Born too late? A University of Colorado team has unearthed two sets of fossil remains that they say cast doubt on the mass-catastrophe theory of dinosaur extinction. One is a giant cetiosaur, a "whale dinosaur" rarely found in North America; the other is a brontosaurus named Bernice that may have lived a million years after her species is presumed to have died out.
Paleontologist Robert Bakker and colleagues have been digging in a part of Wyoming where rock strata reveal a clear geological chronology. The evidence from that site shows that "every major extinction of dinosaurs occurred in a series of pulses," Bakker said. "The last remains of different families are strewn through millions of years of rock." Thus, the popular notion of a single abrupt and deadly event, such as a meteor collision with Earth, he argues, "is simply not true." Instead, he has found gradual, "stepwise" die-off, both during the dinosaurs' "mid-life crisis" in the Jurassic period, 144 million to 208 million years ago, and during the final extinction cycle some 66 million years ago at the end of the Cretaceous period.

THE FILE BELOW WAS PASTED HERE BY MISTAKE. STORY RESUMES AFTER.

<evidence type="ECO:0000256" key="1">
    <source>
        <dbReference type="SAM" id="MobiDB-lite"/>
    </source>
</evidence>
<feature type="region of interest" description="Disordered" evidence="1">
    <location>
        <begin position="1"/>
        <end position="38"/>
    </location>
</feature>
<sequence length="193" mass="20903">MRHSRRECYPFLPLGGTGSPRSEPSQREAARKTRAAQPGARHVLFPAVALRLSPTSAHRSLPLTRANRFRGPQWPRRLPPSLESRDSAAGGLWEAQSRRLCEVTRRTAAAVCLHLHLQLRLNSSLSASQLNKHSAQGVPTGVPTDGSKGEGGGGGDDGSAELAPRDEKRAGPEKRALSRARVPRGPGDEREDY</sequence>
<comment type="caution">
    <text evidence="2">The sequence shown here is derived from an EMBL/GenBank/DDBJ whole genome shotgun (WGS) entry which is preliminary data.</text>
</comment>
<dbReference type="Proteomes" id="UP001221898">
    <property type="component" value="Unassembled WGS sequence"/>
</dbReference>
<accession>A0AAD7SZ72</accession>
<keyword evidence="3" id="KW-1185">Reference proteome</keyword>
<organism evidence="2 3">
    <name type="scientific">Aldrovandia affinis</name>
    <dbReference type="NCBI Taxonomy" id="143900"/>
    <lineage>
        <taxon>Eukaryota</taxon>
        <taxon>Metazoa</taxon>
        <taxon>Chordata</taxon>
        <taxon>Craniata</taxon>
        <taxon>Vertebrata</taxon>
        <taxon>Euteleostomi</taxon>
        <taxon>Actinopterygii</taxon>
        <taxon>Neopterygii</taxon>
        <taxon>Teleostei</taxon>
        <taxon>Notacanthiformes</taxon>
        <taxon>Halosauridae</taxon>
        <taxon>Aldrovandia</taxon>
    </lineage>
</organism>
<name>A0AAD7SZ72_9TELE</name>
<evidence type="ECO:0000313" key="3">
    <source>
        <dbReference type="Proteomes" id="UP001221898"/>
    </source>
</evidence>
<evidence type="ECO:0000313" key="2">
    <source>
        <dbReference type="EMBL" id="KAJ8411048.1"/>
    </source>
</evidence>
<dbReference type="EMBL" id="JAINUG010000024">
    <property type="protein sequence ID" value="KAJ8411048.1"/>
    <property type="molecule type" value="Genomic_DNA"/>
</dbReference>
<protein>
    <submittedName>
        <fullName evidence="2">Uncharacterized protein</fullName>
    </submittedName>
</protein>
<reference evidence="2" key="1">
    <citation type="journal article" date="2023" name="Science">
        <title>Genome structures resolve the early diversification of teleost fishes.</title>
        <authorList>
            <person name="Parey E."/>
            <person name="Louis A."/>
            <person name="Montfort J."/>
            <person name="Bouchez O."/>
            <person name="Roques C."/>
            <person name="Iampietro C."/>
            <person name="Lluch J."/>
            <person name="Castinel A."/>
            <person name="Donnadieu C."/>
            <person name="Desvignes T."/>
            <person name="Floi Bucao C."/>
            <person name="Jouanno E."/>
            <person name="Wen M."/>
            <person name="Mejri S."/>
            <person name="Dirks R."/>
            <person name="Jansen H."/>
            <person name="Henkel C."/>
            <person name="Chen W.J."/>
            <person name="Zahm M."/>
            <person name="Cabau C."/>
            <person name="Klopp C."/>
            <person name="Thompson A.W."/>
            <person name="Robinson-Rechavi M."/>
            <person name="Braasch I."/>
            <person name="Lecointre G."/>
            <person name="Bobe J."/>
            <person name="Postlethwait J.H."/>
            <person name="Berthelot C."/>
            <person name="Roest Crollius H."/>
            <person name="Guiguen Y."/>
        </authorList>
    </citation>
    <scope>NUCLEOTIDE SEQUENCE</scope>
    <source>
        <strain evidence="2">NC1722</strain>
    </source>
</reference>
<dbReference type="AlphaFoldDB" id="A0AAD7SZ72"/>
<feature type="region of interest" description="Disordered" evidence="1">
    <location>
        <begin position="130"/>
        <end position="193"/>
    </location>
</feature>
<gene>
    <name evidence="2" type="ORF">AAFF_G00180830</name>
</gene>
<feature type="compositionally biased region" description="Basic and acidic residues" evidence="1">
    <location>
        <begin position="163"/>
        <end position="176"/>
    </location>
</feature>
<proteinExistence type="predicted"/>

Bakker said Bernice is the first brontosaurus known to have made it into the Cretaceous period, although "our initial reaction was that the animal was stuck in the wrong time zone." As for the 70-foot cetiosaur, the biggest found in Wyoming, it "appears to be the last of its line," Bakker said. "The large dinosaurs tended to get larger before they went extinct."